Starbucks suspends buybacks as Howard Schultz returns as boss

Howard Schultz is suspending Starbucks’ stock buyback program and vowing to redirect capital to its businesses and employees on the first day of his third term as CEO of the US coffee chain.

The decision came as Starbucks faced growth union movement in its home market, rising labor and raw material costs, and potential threats to its international growth from its Cessation of operations in Russia on Covid-related lockdowns in China.

“This decision will allow us to invest more in our people and our businesses – the only way to create long-term value for all stakeholders,” Schultz said in one Letter to employees three weeks after the company announced Kevin Johnson was retiring after five years as chief executive and Schultz returned on a transitional basis.

His pledge was followed within hours by news that Starbucks had fired Laila Dalton, a shift supervisor in Phoenix, Arizona, in a move Starbucks Workers United described as “blatant retaliation.” [a] union leader”.

Casey Moore, a barista at Williamsville Place Starbucks in BuffaloNew York, said other members of the union campaign were “hopeful, but frankly, expected nothing less” after Schultz’s return.

“It is disheartening and disappointing to see what appears to be the brains of a progressive company. . . can be so anti-labor movement,” she said, adding that employees wanted to be consulted on how the buyback funds would be redirected.

“It’s great that they want to invest in partners, but we have to be decision makers in those investments,” she said. Starbucks did not immediately respond to a request for comment.

Starbucks, which underperformed the S&P 500 for the past year, ended Monday down 3.7 percent at $88.09.

Starbucks suspended share buybacks in 2020 to focus on paying down debt it incurred during the pandemic. Johnson announced plans last October to spend $20 billion on buybacks and dividends over the next three years.

The company reported in February that it spent $3.52 billion on its own shares in the three months ended Jan. 2, according to a recent filing increase in buybacks by US companies looking to increase earnings per share by reducing the number of shares outstanding.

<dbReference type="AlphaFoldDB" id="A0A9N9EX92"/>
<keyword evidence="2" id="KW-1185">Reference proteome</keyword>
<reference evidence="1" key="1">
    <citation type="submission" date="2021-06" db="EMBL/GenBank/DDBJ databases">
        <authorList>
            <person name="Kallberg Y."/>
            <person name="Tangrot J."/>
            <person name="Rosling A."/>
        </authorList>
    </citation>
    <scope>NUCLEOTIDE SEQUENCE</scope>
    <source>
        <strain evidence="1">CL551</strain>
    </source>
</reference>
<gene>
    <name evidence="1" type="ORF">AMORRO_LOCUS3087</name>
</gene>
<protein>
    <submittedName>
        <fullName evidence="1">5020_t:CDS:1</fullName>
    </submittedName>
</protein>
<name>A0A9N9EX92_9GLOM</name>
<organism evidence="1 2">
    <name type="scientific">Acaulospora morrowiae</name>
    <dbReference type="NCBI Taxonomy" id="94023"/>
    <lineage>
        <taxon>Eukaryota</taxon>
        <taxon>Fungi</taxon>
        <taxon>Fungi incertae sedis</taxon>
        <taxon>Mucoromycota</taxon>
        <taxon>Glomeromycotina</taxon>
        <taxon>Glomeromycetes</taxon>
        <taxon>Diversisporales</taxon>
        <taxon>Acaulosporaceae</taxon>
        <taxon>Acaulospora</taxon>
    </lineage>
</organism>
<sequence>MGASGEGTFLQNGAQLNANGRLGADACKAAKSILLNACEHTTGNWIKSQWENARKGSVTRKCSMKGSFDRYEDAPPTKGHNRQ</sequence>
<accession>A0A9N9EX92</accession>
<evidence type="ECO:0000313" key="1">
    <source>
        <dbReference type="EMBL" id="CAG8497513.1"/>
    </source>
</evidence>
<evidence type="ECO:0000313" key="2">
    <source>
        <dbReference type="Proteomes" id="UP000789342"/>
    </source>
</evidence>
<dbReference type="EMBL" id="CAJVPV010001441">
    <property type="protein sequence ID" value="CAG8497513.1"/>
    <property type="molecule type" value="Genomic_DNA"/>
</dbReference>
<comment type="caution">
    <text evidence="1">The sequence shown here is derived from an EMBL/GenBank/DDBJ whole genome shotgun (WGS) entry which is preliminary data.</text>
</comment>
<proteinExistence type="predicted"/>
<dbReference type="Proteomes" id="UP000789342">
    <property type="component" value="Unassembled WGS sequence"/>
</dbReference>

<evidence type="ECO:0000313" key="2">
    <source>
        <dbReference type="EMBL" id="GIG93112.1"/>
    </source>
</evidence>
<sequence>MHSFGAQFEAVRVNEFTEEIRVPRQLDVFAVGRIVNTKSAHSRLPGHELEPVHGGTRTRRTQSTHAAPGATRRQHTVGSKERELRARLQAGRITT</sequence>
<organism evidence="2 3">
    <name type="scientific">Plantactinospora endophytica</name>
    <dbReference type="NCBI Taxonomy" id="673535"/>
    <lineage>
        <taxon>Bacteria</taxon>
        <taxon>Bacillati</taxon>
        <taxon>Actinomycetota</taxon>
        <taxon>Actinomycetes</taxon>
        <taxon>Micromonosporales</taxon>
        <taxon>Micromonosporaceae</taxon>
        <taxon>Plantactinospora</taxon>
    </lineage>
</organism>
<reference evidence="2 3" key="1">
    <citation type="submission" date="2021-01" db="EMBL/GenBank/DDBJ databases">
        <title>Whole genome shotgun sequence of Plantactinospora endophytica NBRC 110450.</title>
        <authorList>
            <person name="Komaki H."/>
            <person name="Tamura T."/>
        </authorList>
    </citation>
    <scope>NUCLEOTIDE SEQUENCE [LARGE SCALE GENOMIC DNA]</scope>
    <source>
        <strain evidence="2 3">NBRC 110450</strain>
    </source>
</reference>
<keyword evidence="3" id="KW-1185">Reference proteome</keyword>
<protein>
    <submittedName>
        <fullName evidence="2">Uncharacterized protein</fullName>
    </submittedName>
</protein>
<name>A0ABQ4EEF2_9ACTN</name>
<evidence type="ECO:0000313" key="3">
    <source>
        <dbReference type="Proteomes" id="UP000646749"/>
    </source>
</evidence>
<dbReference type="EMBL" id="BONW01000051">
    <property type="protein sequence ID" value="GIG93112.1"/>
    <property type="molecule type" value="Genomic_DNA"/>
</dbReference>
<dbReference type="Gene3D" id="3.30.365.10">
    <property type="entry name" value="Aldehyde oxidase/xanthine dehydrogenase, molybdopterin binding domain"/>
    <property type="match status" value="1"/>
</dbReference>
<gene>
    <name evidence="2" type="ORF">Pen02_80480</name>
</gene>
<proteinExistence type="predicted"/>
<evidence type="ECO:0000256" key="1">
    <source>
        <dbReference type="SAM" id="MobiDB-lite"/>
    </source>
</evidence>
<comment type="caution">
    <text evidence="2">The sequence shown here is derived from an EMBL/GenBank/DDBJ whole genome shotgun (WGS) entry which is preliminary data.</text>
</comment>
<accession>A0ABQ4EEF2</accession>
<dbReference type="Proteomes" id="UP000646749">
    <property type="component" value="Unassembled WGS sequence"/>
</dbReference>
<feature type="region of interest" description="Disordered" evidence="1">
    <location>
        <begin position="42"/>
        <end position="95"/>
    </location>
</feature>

Shareholders, customers, communities and the planet would all benefit if the company were aligned to “share success with each of us and for the collective success of all our stakeholders,” Schultz said Monday.

He announced the launch of “design sessions” involving employees from across the company “to collectively create a future of shared success in a multi-stakeholder era,” he added, without giving details of what those would entail .

Schultz’s comments reflected his attempts to revitalize Starbucks when he first returned as chief executive in 2008, after warning of “the commercialization of the Starbucks experience.”

The company faced “new realities in a changed world,” from constrained supply chains to “an emerging generation seeking new responsibilities in the business,” Schultz added Monday. “As Starbucks, we can either choose to stand up to this moment — or stand still.”

A group of shareholders who collectively hold $1.2 billion in Starbucks stock urged Schultz Monday to consider the risks of “angering” employees who want to unionize. Getting to the table with workers would lead to reduced staff turnover and long-term success, they argued.

Dieter Waizenegger, managing director of SOC Investment Group, one of the shareholders, told the Financial Times it was “a good first signal that [Schultz] speaks of long-term, not short-term price jumps”. However, he warned that the CEO’s rhetoric would be “an empty gesture” unless relations with employees improved.

In a statement accompanying Schultz’s letter, the company noted that Starbucks stock had risen 21,000 percent in the previous four decades as CEO or CEO, between its listing in 1992 and its departure in 2017. Starbucks suspends buybacks as Howard Schultz returns as boss

Adam Bradshaw

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